## Homework 1.69 [ENDORSED]

$E=hv$

Jimmy Zhou 3D
Posts: 30
Joined: Sat Jul 09, 2016 3:00 am

### Homework 1.69

Question is as follows:

In a recent suspense fi lm, two secret agents must penetrate
a criminal’s stronghold monitored by a lithium photomultiplier
cell that is continually bathed in light from a laser. If the beam
of light is broken, an alarm sounds. The agents want to use a
handheld laser to illuminate the cell while they pass in front
of it. They have two lasers, a high-intensity red ruby laser
(694 nm) and a low-intensity violet GaN laser (405 nm), but
they disagree on which one would be better. Determine
(a) which laser they should use and (b) the kinetic energy of
the electrons emitted. The work function of lithium is 2.93 eV.

I'm not sure how exactly to approach this problem as I'm not sure what qualities would deem a laser as "better"

Chem_Mod
Posts: 18400
Joined: Thu Aug 04, 2011 1:53 pm
Has upvoted: 435 times

### Re: Homework 1.69  [ENDORSED]

Maggie Bui 1H
Posts: 35
Joined: Fri Jul 22, 2016 3:00 am
Been upvoted: 1 time

### Re: Homework 1.69

A general approach I typically use is writing down given information and thinking about what I know about the quantities given.

The problem gives us the wavelengths of light and mentions a lithium photomultiplier is used; I singled out these tidbits of the problem because they deal directly with the problem at hand: getting into the stronghold without breaking the beam of light. A photomultiplier detects light by absorbing photons and then emitting electrons, which calls to mind the photoelectric effect. To connect the photomultiplier and wavelength, think about absorption spectra: all elements have unique absorption spectra and and only absorb light of certain wavelengths. The fact that photomultiplier uses lithium is particularly telling. If the secret agents don't want to break the beam of light, they need to use light of a wavelength that will be absorbed by the lithium photomultiplier.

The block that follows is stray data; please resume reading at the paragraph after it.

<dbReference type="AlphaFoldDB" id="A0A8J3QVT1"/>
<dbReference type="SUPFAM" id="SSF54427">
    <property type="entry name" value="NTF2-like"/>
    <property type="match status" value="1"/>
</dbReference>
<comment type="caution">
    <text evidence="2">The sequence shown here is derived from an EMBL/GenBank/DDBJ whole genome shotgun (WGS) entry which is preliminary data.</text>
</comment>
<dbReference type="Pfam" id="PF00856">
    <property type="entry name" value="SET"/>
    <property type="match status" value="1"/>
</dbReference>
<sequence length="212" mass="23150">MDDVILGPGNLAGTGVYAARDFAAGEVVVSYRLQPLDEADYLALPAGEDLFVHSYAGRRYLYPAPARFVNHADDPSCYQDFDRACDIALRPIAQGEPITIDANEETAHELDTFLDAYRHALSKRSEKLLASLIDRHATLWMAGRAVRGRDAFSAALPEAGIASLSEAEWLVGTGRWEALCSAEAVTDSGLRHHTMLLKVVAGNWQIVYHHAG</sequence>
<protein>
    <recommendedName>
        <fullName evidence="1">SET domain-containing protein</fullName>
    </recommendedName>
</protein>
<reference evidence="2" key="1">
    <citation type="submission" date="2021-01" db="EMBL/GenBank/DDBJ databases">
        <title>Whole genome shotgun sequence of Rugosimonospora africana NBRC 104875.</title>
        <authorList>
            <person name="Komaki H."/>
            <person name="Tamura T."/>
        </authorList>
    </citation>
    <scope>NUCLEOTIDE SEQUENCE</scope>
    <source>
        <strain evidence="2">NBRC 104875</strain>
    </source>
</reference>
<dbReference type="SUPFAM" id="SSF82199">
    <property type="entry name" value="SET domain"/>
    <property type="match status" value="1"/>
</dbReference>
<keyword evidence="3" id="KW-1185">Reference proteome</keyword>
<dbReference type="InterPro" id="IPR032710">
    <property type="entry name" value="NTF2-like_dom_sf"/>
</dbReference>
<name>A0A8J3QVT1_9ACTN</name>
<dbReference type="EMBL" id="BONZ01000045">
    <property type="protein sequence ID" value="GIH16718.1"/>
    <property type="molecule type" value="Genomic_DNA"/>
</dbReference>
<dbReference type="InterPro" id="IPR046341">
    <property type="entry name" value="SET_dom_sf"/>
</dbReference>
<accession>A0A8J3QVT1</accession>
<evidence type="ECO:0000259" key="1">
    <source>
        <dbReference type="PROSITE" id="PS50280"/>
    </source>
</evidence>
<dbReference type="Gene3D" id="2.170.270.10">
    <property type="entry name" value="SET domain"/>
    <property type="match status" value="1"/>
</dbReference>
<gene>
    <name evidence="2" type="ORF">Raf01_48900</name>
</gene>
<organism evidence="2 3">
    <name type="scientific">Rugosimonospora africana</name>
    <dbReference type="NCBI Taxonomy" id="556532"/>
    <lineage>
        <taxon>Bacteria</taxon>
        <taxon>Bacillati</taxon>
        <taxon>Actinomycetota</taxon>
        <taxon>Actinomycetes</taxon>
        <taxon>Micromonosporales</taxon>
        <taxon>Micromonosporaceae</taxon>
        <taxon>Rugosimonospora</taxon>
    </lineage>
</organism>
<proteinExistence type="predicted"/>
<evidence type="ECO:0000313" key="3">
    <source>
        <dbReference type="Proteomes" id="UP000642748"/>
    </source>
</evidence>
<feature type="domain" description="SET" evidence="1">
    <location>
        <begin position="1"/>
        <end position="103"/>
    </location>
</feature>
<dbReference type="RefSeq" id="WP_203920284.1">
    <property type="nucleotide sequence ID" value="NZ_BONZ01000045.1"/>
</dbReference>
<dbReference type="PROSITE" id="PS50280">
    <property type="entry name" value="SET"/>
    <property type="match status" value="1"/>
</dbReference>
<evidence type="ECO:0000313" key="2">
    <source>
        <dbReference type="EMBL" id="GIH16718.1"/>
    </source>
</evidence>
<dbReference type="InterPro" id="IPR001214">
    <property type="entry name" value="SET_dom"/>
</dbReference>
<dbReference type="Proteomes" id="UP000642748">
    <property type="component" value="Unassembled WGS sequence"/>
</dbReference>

Jimmy Zhou 3D
Posts: 30
Joined: Sat Jul 09, 2016 3:00 am

### Re: Homework 1.69

Thanks for the Responses,

Maggie, your explanation makes sense however, the absorption spectra of the lithium photomultiplier is not known. I assumed from Chem Mod's work that as long as the energy emitted by the laser is higher than that of the work function, it should be fine.

Jimmy Z.

Jimmy Zhou 3D
Posts: 30
Joined: Sat Jul 09, 2016 3:00 am

### Re: Homework 1.69

Hopefully we will also be able to know how many joules per eV to make the conversion